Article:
30 May 2023 |

From Deal Mediocrity to Mastery

By workweek

Winning 100% of your opportunities in flight isn’t impossible. When I refer to Deal Excellence, we’re seeking to de-risk every aspect of a deal as much as feasibly possible. For any sales team, an improvement in win rates by even 10% can transform your business. For large enterprises, it can be the difference between multi-million dollar quarters or the opposite.

Our objective here is to strengthen our likelihood of a close whilst mitigating unexpected factors that have a sizeable impact on your deal. There are over 11 core components that go into Deal Excellence. This week, we’ll cover two in detail. 

The missing ‘M’

The MEDDICC qualification criteria has long stood as the gold standard for how to qualify, inspect and operationalise a deal.

It has been at the helm for good reason: it provides a comprehensive approach to unpacking where you are in a deal and what is necessary in order to drive it towards a close.

With that said, MEDDICC is missing one key ingredient, which is fundamental to any deal of note:


When I think through the hundreds of deals I have closed throughout my career, I have never landed a transformative deal without pace and momentum. Every single day you are engaged with a customer and the deal hasn’t closed yet presents risk.

At any given moment, a key stakeholder could leave the business or the company could get blindsided. You should never be comfortable as long as you have an open sales cycle. You should always keep your eye on getting to the finish line in the fastest, most effective way that serves the interests of your customer and your company. 

Momentum means having a truly engaged customer who shares a commitment to advancing the sales cycle. 

So tactically, how do we build and test for momentum?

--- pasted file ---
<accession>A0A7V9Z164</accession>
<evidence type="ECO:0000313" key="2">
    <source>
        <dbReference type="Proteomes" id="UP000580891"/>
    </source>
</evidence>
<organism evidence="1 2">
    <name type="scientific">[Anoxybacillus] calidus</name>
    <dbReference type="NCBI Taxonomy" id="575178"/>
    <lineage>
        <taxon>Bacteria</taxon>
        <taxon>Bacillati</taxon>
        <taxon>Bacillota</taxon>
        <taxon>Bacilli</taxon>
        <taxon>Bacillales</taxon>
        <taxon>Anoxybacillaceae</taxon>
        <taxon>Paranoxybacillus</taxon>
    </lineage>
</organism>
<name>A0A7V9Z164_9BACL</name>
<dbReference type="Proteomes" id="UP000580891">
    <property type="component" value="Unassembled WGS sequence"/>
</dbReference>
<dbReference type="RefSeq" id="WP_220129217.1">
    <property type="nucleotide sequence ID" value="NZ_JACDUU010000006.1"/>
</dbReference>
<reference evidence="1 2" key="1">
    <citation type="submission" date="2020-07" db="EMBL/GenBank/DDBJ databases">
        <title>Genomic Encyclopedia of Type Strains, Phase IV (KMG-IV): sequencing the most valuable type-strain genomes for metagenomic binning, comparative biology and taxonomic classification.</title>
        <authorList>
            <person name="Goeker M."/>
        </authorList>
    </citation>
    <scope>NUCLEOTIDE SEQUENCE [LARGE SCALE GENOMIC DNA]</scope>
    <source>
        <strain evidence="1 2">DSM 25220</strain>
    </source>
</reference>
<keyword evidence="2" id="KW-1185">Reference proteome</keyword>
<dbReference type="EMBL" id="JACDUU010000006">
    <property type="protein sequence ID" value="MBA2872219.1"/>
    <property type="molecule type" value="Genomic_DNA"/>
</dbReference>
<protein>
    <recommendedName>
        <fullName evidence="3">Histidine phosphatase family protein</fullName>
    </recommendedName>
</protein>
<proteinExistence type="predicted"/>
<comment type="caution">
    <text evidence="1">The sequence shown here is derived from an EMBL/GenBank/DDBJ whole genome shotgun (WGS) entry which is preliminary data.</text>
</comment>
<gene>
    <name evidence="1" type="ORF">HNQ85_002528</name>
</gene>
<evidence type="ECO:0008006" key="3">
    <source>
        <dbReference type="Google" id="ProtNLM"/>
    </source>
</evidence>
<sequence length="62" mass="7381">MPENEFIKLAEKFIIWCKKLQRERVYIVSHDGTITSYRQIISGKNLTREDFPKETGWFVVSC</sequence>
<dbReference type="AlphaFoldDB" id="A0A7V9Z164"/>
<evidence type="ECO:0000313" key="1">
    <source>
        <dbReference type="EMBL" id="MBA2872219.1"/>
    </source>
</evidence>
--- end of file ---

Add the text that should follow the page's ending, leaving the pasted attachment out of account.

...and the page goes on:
Deal momentum starts with having an identified Champion within the account. Deep diving Champion DNA deserves a send all by itself but for now, this article by People.ai is a solid starting point.

You can validate momentum by testing how much action your deal Champion takes to advance your sales cycle, while monitoringhow much frequency underpins that action.

For example, let’s say you believe you have a deal Champion and you need to work on an ROI business case together while he makes an introduction to his C-Suite.

Does he wait a week, respond to you apologizing for delays, and leave it another week before following up?

Or is he truly engaged, following up with you almost daily, keeping you updated, collaborating on the business case and making introductions?

The latter indicates you have pace and momentum; the former indicates the opposite. The more groundswell you can create within the account by harnessing multiple customer stakeholders around this sense of momentum, the better.

To actively create momentum, you need to solve a big enough problem within the account and/or add transformative value to the companies’ vision and mission.

The biggest reasons for stalled deals:

  • Not being high and wide enough in the account. In other words, not being engaged with stakeholders that have meaningful influence and power.
  • Not solving a big enough challenge or adding enough value. Meaning what you’re seeking to solve for is 10th on their priority list and you have not done a good enough job in heightening perceived value.